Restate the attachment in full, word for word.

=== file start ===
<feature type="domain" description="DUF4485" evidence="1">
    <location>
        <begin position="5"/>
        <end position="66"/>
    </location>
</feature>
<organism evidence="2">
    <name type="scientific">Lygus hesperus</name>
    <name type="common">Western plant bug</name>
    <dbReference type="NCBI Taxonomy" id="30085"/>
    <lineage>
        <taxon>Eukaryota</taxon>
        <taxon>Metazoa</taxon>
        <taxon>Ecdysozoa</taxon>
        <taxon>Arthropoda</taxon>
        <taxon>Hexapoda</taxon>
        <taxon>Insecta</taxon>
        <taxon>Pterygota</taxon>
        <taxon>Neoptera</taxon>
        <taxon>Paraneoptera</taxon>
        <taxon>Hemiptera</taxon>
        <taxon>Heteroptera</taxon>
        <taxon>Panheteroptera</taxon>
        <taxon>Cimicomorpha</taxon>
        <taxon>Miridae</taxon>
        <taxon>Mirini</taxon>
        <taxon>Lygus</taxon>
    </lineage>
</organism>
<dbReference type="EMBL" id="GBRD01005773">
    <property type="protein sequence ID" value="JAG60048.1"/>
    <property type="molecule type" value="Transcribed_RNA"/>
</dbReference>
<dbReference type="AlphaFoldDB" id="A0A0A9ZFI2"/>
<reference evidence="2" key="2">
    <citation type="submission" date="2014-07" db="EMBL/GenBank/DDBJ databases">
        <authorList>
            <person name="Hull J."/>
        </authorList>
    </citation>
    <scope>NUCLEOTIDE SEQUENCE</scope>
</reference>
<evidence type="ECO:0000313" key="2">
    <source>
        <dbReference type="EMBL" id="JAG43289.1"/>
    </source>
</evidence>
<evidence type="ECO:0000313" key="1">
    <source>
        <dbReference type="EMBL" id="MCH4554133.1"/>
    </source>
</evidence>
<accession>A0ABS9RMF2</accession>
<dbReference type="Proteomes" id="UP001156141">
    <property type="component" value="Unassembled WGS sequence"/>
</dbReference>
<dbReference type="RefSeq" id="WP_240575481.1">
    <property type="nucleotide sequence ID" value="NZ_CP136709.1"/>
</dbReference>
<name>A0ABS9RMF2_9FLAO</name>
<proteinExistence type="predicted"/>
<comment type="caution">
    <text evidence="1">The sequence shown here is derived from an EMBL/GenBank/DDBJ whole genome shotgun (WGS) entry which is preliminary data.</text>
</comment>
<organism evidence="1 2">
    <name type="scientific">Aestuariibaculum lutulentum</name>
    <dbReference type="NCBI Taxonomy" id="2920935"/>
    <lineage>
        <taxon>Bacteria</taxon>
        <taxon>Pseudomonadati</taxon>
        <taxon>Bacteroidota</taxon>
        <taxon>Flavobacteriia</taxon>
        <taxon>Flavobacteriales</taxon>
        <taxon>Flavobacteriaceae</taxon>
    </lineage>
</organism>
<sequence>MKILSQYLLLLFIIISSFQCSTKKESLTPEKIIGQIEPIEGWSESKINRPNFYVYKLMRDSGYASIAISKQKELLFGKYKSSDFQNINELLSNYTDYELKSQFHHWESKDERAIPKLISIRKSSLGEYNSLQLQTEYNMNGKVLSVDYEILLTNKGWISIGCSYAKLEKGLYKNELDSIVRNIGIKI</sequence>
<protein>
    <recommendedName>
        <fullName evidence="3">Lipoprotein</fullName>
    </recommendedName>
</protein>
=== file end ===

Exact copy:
<feature type="domain" description="DUF4485" evidence="1">
    <location>
        <begin position="5"/>
        <end position="66"/>
    </location>
</feature>
<organism evidence="2">
    <name type="scientific">Lygus hesperus</name>
    <name type="common">Western plant bug</name>
    <dbReference type="NCBI Taxonomy" id="30085"/>
    <lineage>
        <taxon>Eukaryota</taxon>
        <taxon>Metazoa</taxon>
        <taxon>Ecdysozoa</taxon>
        <taxon>Arthropoda</taxon>
        <taxon>Hexapoda</taxon>
        <taxon>Insecta</taxon>
        <taxon>Pterygota</taxon>
        <taxon>Neoptera</taxon>
        <taxon>Paraneoptera</taxon>
        <taxon>Hemiptera</taxon>
        <taxon>Heteroptera</taxon>
        <taxon>Panheteroptera</taxon>
        <taxon>Cimicomorpha</taxon>
        <taxon>Miridae</taxon>
        <taxon>Mirini</taxon>
        <taxon>Lygus</taxon>
    </lineage>
</organism>
<dbReference type="EMBL" id="GBRD01005773">
    <property type="protein sequence ID" value="JAG60048.1"/>
    <property type="molecule type" value="Transcribed_RNA"/>
</dbReference>
<dbReference type="AlphaFoldDB" id="A0A0A9ZFI2"/>
<reference evidence="2" key="2">
    <citation type="submission" date="2014-07" db="EMBL/GenBank/DDBJ databases">
        <authorList>
            <person name="Hull J."/>
        </authorList>
    </citation>
    <scope>NUCLEOTIDE SEQUENCE</scope>
</reference>
<evidence type="ECO:0000313" key="2">
    <source>
        <dbReference type="EMBL" id="JAG43289.1"/>
    </source>
</evidence>
<evidence type="ECO:0000313" key="1">
    <source>
        <dbReference type="EMBL" id="MCH4554133.1"/>
    </source>
</evidence>
<accession>A0ABS9RMF2</accession>
<dbReference type="Proteomes" id="UP001156141">
    <property type="component" value="Unassembled WGS sequence"/>
</dbReference>
<dbReference type="RefSeq" id="WP_240575481.1">
    <property type="nucleotide sequence ID" value="NZ_CP136709.1"/>
</dbReference>
<name>A0ABS9RMF2_9FLAO</name>
<proteinExistence type="predicted"/>
<comment type="caution">
    <text evidence="1">The sequence shown here is derived from an EMBL/GenBank/DDBJ whole genome shotgun (WGS) entry which is preliminary data.</text>
</comment>
<organism evidence="1 2">
    <name type="scientific">Aestuariibaculum lutulentum</name>
    <dbReference type="NCBI Taxonomy" id="2920935"/>
    <lineage>
        <taxon>Bacteria</taxon>
        <taxon>Pseudomonadati</taxon>
        <taxon>Bacteroidota</taxon>
        <taxon>Flavobacteriia</taxon>
        <taxon>Flavobacteriales</taxon>
        <taxon>Flavobacteriaceae</taxon>
    </lineage>
</organism>
<sequence>MKILSQYLLLLFIIISSFQCSTKKESLTPEKIIGQIEPIEGWSESKINRPNFYVYKLMRDSGYASIAISKQKELLFGKYKSSDFQNINELLSNYTDYELKSQFHHWESKDERAIPKLISIRKSSLGEYNSLQLQTEYNMNGKVLSVDYEILLTNKGWISIGCSYAKLEKGLYKNELDSIVRNIGIKI</sequence>
<protein>
    <recommendedName>
        <fullName evidence="3">Lipoprotein</fullName>
    </recommendedName>
</protein>